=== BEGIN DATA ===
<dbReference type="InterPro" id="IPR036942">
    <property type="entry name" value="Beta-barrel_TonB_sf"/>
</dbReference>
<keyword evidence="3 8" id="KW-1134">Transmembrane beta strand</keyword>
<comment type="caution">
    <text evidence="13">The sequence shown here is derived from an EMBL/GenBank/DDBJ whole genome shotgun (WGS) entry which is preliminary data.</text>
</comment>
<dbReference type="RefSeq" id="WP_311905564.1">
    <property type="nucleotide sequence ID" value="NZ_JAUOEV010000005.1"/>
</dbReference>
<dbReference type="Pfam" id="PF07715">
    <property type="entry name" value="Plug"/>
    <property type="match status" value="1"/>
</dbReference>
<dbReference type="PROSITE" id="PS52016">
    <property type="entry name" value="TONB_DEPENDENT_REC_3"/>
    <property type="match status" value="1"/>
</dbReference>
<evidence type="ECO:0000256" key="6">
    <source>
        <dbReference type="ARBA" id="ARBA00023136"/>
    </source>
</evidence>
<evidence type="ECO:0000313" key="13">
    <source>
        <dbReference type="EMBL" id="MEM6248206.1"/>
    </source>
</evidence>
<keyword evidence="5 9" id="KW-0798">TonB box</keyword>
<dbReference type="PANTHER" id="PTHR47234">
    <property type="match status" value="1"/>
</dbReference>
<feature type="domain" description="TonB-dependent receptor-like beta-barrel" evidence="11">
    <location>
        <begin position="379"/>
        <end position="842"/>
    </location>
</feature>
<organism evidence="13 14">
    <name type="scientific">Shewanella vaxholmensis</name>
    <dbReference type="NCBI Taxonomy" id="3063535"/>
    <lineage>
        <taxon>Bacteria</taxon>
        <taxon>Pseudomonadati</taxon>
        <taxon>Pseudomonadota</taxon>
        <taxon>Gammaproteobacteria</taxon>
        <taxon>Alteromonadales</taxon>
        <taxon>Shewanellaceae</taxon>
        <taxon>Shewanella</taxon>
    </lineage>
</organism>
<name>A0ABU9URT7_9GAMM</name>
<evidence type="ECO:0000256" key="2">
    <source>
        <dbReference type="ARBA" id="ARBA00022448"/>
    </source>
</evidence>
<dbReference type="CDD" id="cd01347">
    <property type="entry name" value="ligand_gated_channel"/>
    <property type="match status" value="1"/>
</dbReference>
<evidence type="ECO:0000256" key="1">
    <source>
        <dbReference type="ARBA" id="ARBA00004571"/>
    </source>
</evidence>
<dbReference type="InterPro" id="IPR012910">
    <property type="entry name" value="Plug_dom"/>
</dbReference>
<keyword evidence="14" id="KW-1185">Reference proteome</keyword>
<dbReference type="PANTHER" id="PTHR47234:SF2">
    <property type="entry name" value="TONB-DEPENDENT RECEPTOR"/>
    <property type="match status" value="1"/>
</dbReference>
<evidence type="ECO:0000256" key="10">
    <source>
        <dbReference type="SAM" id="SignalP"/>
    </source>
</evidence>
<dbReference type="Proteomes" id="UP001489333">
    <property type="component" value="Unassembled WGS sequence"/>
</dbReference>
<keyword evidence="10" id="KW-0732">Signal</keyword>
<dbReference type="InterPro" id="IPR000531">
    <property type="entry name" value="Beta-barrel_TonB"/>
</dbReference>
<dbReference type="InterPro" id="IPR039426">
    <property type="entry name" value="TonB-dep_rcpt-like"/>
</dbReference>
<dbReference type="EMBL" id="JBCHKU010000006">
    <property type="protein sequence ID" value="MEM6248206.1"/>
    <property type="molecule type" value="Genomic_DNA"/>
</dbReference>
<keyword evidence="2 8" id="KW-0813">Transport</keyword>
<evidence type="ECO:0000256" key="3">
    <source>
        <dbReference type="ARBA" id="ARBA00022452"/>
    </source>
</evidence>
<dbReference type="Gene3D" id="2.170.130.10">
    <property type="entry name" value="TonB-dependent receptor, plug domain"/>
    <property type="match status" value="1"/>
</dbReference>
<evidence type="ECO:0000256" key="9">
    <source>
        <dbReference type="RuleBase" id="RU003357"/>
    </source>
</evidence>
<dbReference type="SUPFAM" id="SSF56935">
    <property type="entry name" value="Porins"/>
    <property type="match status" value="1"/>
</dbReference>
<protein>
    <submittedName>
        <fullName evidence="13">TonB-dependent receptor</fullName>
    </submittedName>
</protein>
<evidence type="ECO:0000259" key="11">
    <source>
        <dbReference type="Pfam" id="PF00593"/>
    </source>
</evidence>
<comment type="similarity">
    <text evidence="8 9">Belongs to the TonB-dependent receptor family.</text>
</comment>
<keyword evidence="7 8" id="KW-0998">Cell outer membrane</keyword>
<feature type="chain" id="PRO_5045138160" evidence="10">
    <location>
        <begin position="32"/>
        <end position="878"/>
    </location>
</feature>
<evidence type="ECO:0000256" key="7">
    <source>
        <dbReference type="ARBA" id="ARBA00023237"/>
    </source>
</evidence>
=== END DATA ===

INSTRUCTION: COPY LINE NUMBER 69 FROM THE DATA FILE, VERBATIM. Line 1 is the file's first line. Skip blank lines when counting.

</dbReference>